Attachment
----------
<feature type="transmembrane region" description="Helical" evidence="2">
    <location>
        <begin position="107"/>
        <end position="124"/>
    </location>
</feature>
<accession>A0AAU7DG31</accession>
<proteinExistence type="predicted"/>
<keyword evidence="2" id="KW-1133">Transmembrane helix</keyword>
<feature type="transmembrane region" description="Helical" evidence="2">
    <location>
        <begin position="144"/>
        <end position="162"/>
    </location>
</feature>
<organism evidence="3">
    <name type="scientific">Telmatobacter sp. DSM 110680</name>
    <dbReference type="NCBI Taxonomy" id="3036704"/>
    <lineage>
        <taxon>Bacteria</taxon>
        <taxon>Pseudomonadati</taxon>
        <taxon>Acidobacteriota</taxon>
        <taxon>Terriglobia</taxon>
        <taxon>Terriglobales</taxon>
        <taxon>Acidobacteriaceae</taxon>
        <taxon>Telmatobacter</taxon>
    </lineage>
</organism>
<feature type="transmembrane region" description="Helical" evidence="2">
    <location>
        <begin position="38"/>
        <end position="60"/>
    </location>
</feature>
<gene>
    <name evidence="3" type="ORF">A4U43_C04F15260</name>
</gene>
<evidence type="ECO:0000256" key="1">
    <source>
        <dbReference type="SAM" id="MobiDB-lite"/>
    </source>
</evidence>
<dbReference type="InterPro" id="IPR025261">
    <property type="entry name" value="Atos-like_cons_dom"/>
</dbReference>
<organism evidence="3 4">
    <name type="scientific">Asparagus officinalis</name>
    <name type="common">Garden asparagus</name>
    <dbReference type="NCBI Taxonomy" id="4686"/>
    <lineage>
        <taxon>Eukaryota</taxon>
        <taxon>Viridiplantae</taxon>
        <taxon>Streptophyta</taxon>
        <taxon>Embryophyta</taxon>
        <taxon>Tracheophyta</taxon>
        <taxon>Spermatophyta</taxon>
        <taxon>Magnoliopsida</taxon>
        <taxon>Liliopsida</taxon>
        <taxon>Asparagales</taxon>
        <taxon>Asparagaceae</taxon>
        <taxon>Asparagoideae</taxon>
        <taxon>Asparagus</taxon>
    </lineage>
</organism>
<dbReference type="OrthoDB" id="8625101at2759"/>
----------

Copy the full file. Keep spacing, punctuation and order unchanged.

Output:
<feature type="transmembrane region" description="Helical" evidence="2">
    <location>
        <begin position="107"/>
        <end position="124"/>
    </location>
</feature>
<accession>A0AAU7DG31</accession>
<proteinExistence type="predicted"/>
<keyword evidence="2" id="KW-1133">Transmembrane helix</keyword>
<feature type="transmembrane region" description="Helical" evidence="2">
    <location>
        <begin position="144"/>
        <end position="162"/>
    </location>
</feature>
<organism evidence="3">
    <name type="scientific">Telmatobacter sp. DSM 110680</name>
    <dbReference type="NCBI Taxonomy" id="3036704"/>
    <lineage>
        <taxon>Bacteria</taxon>
        <taxon>Pseudomonadati</taxon>
        <taxon>Acidobacteriota</taxon>
        <taxon>Terriglobia</taxon>
        <taxon>Terriglobales</taxon>
        <taxon>Acidobacteriaceae</taxon>
        <taxon>Telmatobacter</taxon>
    </lineage>
</organism>
<feature type="transmembrane region" description="Helical" evidence="2">
    <location>
        <begin position="38"/>
        <end position="60"/>
    </location>
</feature>
<gene>
    <name evidence="3" type="ORF">A4U43_C04F15260</name>
</gene>
<evidence type="ECO:0000256" key="1">
    <source>
        <dbReference type="SAM" id="MobiDB-lite"/>
    </source>
</evidence>
<dbReference type="InterPro" id="IPR025261">
    <property type="entry name" value="Atos-like_cons_dom"/>
</dbReference>
<organism evidence="3 4">
    <name type="scientific">Asparagus officinalis</name>
    <name type="common">Garden asparagus</name>
    <dbReference type="NCBI Taxonomy" id="4686"/>
    <lineage>
        <taxon>Eukaryota</taxon>
        <taxon>Viridiplantae</taxon>
        <taxon>Streptophyta</taxon>
        <taxon>Embryophyta</taxon>
        <taxon>Tracheophyta</taxon>
        <taxon>Spermatophyta</taxon>
        <taxon>Magnoliopsida</taxon>
        <taxon>Liliopsida</taxon>
        <taxon>Asparagales</taxon>
        <taxon>Asparagaceae</taxon>
        <taxon>Asparagoideae</taxon>
        <taxon>Asparagus</taxon>
    </lineage>
</organism>
<dbReference type="OrthoDB" id="8625101at2759"/>